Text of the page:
Kapana vendor Katatura market Namibia

If you are what you eat, am I an ass?

by Michael on September 27, 2012

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We finished a two-week road trip in the countryside of Namibia where we feasted on all types of game meat: oryx, impala, springbok, even wildebeest. So I was ready for some good old-fashioned beef when we returned to the capital city of Windhoek. Our friend Jim took us to the Soweto market in Katutura (a former apartheid-era village) to try some kapana, the famous Namibian street barbecue.

We had gone 12 months without opening our emergency supply of Cipro, a streak I didn’t want to break, but after watching Jim down strip after strip of beef mixed with a bit of fat we couldn’t resist.

men eating kapana in Katatura Namibia

Locals demonstrating the proper way to eat kapana.

The best way to eat kapana

There is a set way to eat kapana. Tell the vendor how much you want to spend and he pushes that amount of meat over to one side of the grill. Then pick it up with your hands, since it’s still over the open fire this part is a bit tricky, and dip it in a communal cardboard box filled with a salty spice blend. After eating a few pieces we picked up some freshly baked rolls from a bread vendor to make a sandwich out of ours.

Kapana roll Katatura market Namibia

Make sure to get a freshly baked roll.

The meat was delicious, fresh, tender and perfectly chargrilled, while the spice blend had the right amount of peppery kick. After he saw that we were enjoying ourselves, Jim decided to point out that, oops, it’s not beef after all but donkey meat we were chowing down on. Apparently it’s a local delicacy.

kapana donley meat namibia

The mystery meat.

I have to admit I couldn’t tell the difference, it still tasted pretty good. Later others told us it wasn’t donkey meat at all but that was hard to believe when the butcher’s tables a few feet away were laden with fresh donkey, which we could tell by the furry skin.

Kapana Katatura market butcher cutting boards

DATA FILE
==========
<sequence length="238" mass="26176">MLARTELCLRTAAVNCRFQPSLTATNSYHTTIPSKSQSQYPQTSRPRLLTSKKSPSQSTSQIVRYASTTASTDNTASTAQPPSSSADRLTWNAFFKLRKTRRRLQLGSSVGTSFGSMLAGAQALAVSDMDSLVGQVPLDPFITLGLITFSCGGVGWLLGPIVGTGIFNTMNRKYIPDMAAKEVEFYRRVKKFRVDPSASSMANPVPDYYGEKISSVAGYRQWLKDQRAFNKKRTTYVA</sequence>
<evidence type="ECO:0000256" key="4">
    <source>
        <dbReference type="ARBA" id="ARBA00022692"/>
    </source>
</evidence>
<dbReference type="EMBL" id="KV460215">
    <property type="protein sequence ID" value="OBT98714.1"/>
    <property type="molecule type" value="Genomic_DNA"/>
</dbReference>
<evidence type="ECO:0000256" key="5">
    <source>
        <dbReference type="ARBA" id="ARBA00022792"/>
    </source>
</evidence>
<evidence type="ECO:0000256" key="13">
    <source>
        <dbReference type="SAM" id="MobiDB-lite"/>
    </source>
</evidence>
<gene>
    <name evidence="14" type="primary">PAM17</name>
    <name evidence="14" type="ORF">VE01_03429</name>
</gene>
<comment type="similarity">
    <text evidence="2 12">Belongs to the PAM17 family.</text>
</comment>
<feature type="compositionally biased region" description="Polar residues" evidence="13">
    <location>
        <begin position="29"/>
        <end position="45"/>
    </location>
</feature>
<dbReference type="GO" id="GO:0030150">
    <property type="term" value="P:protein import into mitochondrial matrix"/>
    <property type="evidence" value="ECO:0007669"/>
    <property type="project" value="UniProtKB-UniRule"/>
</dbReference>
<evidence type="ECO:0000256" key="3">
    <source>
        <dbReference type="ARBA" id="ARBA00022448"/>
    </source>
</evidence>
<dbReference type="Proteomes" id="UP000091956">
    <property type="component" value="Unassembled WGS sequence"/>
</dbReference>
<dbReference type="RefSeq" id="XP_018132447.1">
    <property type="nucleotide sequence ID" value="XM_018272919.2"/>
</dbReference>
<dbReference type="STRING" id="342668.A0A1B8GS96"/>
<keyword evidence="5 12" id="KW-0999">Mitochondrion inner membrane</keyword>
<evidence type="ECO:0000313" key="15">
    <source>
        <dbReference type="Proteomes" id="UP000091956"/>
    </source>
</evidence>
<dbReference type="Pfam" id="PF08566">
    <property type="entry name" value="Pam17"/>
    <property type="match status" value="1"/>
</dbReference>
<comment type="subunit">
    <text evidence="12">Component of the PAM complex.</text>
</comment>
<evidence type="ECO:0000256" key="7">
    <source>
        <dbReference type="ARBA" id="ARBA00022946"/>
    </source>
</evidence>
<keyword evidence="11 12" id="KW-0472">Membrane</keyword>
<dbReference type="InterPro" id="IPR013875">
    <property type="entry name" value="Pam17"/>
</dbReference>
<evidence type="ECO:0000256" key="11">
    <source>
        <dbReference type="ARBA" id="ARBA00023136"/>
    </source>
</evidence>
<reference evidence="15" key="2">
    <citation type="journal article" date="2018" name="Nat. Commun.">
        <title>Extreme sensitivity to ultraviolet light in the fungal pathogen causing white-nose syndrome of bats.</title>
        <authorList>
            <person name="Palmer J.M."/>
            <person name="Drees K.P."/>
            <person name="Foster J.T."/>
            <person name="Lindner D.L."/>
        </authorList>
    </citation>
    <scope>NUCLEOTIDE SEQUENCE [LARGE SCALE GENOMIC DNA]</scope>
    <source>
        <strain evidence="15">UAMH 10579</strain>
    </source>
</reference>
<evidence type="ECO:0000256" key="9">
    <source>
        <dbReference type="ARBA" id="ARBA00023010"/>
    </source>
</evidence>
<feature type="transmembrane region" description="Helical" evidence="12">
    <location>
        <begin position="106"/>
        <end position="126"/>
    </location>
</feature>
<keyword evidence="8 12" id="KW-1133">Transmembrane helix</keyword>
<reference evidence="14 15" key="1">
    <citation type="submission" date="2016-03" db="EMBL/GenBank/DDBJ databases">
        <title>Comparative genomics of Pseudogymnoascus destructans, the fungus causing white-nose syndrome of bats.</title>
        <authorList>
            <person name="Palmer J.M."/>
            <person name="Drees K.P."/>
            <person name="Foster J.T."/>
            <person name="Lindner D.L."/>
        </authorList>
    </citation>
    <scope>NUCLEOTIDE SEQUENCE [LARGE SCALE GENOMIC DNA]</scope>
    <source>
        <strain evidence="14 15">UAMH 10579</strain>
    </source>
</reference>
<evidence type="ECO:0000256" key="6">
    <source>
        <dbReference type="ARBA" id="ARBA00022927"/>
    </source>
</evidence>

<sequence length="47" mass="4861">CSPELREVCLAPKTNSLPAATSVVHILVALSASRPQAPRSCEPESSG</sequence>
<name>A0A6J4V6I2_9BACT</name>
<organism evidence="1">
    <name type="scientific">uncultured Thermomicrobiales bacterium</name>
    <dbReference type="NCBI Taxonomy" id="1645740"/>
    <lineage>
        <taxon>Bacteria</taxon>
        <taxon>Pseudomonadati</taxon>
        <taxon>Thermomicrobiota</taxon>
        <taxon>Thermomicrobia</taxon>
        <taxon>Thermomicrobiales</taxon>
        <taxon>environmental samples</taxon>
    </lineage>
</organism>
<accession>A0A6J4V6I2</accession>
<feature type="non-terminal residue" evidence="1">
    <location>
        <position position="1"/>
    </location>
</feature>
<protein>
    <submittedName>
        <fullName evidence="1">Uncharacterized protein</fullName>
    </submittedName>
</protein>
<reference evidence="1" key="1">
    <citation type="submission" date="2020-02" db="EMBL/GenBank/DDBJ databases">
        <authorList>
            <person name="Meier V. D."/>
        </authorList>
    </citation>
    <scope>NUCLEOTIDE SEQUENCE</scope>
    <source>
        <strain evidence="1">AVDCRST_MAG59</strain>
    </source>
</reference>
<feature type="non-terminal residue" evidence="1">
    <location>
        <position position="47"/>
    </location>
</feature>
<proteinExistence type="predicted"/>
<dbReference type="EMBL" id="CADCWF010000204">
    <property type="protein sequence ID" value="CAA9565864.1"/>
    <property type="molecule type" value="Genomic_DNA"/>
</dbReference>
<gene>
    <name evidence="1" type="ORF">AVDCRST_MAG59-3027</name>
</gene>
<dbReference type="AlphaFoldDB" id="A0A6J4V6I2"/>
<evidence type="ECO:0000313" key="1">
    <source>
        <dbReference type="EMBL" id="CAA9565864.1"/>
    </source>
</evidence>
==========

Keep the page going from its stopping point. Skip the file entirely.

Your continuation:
The butcher’s tables at the market display their years of use. To keep clean they are covered with fresh cardboard every day.

So maybe it was donkey, maybe it wasn’t. Sometimes when eating food in foreign lands, ignorance is indeed bliss. A lesson we learned when we tried kokorec, a sheep intestine sandwich in Istanbul. We loved it but didn’t know what it was until after we ate it.

Here’s a video of the kapana sizzling on the grill at the Katatura market:

 

What foods have you accidentally tried?

 

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{ 8 comments… read them below or add one }

Tony September 27, 2012 at 10:31 am

In an open-air market in Shanghai, one of our colleagues veered off, only to return with deep-fried scorpions on a skewer (tasted like potato chips) and some Tsingtao beers. At a customer meeting, I was the senior visitor, so I had the pleasure of imbibing the snake bile in grain alcohol — also washed down with a local beer. I’m told the alcohol kills the bacteria, but keep that Cipro handy.

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Larissa September 27, 2012 at 11:19 am

There seems to be a theme of washing down these strange foods with beer–maybe if they need to be “washed down” they’re not worth eating in the first place 😉

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John D September 27, 2012 at 1:12 pm

Can I just respond to the Headline?

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Michael September 27, 2012 at 3:02 pm

So who’s the wise ass now?

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Carlos September 28, 2012 at 5:18 pm

I love BBQ, that stuff looks pretty good. Whatever it is.

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Michael April 13, 2013 at 8:36 am

If it’s grilled it’s usually pretty good.

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Steven A January 12, 2013 at 4:18 pm

calamari in a Cuban eatery. I was sick for a week!

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Michael April 13, 2013 at 8:36 am

Larissa is allergic to calamari too and feels your pain.

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